x Abu Dhabi, UAEWednesday 26 July 2017

Test driver helps puts the emotion in Ferraris

Rafael De Simone has possibility the world's best job: the 30-year-old Italian test drives Ferraris.

Raffael De Simone has been testing Ferraris for 10 years.
Raffael De Simone has been testing Ferraris for 10 years.

Hard to believe, but there is someone out there who loves their job more than we do here at Motoring.

Raffaele De Simone is a slim, quiet Italian; a very youthful 30 years old. And instead of spending his days behind a computer in some grey-walled office, De Simone sits in a slightly more exciting workplace - he's a test driver for one of the most fabled car makers in the world, Ferrari. It's been De Simone's job for the past 10 years to help develop the cars that come out of the Maranello factory, and he was at Yas Marina last week offering driving tips to the media and ultimately getting behind the wheel of a Ferrari California to show us all how bad we really are at driving fast. In his lyrical Italian accent, De Simone talks about his career with Ferrari and his love of the cars that he helps create.

How do you become a Ferrari test driver? For the former race car driver, it was part talent and part fate. "On occasion of Ferrari racing days, an event where there was a Challenge championship with a [Ferrari] 360, I met Dario Benuzzi, the original and famous test driver from Ferrari since the early days of the company. He's a part of the history of Ferrari. I told him I was very interested in his job. He asked me 'how old are you, and what do you want to do'. And it was nice because he asked 'you want to make the pilot, or to make the test driver? Because they are two different things. If you decide, then call me.'

"After two hours, more or less, after the event was finished - I think I finished third, I don't remember. But I do remember he was showing the Enzo for the first time, and so he was coming back on the highway with a yellow Enzo with his wife on board. And I was going back in my Polo (because I was racing for Volkswagen before) and there was a traffic jam, and we stopped together, and I have him roll down the window. And I said 'I decide,' and he said 'what did you decide,' and I said 'test driver'. So he said 'OK, see you next week'. And he took off very fast."

At the time, De Simone was studying to be a mechanical engineer, something Ferrari officials were keen for him to continue. He finally finished his degree last year, and the knowledge helps him in his job. But it's knowledge he uses in a way you might not expect. "We have a lot of guys doing simulations. But, if I put my experience of an engineer in the testing, it can be dangerous, because I would start to test the car for the answer, not the behaviour. The request is not to confirm the theory, because then I would be the 70th person to confirm what the calculations and theories of science are saying. My job is different: my job is to test the car and give a subjective evaluation. Because they trust me - this is a point that makes Ferrari special: don't trust only the numbers, because we sell emotion, not numbers. And I can have the feedback that some calculations can be wrong for this car, because every car is different.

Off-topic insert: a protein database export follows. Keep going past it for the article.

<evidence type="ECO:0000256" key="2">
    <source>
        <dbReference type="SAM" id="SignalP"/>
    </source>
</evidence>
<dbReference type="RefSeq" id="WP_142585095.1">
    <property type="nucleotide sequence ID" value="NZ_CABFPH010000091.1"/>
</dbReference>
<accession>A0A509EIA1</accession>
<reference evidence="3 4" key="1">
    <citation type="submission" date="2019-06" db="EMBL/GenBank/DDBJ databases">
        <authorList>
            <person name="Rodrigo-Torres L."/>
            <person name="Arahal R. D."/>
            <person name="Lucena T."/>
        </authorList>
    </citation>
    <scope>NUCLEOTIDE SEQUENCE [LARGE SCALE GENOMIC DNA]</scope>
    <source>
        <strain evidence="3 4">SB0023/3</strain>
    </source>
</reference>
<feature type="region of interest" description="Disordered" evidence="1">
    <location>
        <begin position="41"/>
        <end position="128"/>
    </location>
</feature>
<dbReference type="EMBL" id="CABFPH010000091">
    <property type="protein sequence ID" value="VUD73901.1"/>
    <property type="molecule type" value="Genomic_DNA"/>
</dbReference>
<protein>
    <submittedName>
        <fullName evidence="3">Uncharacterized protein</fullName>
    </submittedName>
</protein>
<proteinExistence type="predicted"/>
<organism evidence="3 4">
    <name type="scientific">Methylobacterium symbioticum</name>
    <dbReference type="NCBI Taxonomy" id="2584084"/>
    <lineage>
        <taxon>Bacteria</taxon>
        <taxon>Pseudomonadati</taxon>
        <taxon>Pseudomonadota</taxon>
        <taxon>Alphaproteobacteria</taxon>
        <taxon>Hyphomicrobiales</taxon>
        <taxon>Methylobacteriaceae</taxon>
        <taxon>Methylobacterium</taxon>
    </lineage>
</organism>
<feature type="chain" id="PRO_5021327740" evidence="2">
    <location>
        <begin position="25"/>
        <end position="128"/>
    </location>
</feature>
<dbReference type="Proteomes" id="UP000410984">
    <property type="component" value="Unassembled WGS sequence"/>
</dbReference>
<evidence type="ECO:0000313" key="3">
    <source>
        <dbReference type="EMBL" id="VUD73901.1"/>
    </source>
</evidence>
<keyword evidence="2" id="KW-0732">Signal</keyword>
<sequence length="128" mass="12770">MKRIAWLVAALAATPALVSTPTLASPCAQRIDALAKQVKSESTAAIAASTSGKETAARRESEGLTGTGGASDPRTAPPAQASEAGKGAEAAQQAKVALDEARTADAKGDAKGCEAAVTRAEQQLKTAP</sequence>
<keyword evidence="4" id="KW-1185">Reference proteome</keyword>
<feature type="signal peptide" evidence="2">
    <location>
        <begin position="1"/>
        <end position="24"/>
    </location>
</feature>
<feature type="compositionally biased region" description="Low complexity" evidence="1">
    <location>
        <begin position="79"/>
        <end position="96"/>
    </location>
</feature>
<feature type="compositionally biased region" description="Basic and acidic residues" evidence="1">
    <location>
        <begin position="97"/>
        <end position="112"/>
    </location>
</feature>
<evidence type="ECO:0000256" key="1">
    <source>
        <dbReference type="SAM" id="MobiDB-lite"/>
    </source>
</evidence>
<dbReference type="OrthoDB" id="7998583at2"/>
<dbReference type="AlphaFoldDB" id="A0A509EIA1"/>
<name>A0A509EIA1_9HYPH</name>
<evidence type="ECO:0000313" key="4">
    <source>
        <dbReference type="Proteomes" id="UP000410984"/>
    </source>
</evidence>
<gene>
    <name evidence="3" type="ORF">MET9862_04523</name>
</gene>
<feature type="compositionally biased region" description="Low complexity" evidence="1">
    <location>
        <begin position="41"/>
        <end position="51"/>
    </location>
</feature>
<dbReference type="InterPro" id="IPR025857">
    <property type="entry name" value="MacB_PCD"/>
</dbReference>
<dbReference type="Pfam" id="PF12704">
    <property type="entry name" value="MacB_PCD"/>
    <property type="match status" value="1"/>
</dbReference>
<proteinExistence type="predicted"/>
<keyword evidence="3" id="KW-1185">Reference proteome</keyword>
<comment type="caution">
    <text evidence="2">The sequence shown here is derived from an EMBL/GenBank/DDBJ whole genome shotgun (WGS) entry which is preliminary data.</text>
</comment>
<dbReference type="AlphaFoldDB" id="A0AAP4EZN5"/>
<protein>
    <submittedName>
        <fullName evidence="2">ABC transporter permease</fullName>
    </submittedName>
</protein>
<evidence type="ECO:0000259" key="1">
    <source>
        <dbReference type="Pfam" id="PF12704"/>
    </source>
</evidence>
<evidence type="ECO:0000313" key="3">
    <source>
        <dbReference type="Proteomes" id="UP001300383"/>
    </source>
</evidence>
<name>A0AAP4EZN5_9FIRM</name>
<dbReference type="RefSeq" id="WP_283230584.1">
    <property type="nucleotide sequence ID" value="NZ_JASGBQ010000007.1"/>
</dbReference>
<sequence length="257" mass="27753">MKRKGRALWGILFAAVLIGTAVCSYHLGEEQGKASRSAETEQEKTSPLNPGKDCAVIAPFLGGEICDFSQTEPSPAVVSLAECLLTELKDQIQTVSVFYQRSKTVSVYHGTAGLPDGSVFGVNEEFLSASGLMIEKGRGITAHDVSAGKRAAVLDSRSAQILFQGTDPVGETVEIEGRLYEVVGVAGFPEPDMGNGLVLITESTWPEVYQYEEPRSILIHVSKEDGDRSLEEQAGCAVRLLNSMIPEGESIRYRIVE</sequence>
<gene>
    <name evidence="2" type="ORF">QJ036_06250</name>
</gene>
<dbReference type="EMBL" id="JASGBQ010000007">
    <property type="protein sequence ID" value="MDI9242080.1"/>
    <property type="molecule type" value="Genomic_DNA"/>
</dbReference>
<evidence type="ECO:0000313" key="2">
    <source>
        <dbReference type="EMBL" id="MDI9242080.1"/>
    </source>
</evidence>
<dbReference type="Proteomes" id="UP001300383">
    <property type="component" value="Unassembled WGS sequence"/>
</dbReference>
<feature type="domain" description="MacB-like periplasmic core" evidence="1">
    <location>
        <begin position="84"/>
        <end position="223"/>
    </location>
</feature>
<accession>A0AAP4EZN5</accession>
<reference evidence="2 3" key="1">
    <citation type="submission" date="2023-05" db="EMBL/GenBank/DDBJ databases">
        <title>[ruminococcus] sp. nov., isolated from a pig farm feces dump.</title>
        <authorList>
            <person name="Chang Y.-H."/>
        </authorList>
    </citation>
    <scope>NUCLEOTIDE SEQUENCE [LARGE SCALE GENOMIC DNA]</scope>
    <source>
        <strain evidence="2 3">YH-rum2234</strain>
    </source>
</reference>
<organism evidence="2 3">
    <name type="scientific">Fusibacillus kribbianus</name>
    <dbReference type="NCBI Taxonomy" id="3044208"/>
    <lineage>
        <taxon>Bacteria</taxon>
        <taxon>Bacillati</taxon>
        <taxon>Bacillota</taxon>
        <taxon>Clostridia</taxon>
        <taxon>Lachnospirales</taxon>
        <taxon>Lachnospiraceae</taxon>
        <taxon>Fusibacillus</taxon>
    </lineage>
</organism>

"So, I am the balance that says 'I know that you are right, but this is my feeling'. "My advantage in being an engineer is that I know how they think, how they make calculations and how they speak to each other. So if I have a feeling, I can tell him in a way that he understands." Earlier this year, De Simone was unleashed by Ferrari at the Nürburgring, where he flogged a 599XX around the famed, 21km circuit in six minutes, 58.16 seconds for a new lap record. But his job isn't all about pushing the limits in a supercar.

"Ferrari sometimes asks me to be fast, on the circuit. We work with the engineers to put the best performance into a Ferrari, but that's not the only target of our tests. Honestly, just about 20 per cent of our testing is spent on performance. Because we are building road cars (as opposed to racing cars) we need to build cars that deliver emotion before they reach their limits. Because not all of them will reach their limits.

"We work on feelings, on the senses - all five, the smell of the leather, the noise from the exhaust, the acceleration during gear shifting - these are all components that are under the limit. These are what I am 80 per cent focused on in the testing, to give soul to a car. That is not easy. It's much more difficult than going fast." But when he is pushed to perform at higher speeds, ultimately there is a danger that something will go wrong. If an engineer makes a mistake, he can erase it and start over, but not so much with a test driver.

"It's a job; everybody makes mistakes on the jobs. It's normal that the test driver makes mistakes. It could be either a technical problem or a mistake on my part. In this, Ferrari is very understanding. They know that everything has been structured in a way that if I was doing a test due to a request, such as a performance test, if I was doing my job, then it's no problem, you can crash a prototype with a value of €4 million (Dh20 million), no problem. The problem is if someone was doing something without anyone having asked him to do it."

And how many cars has he crashed? "I don't remember," he says sheepishly.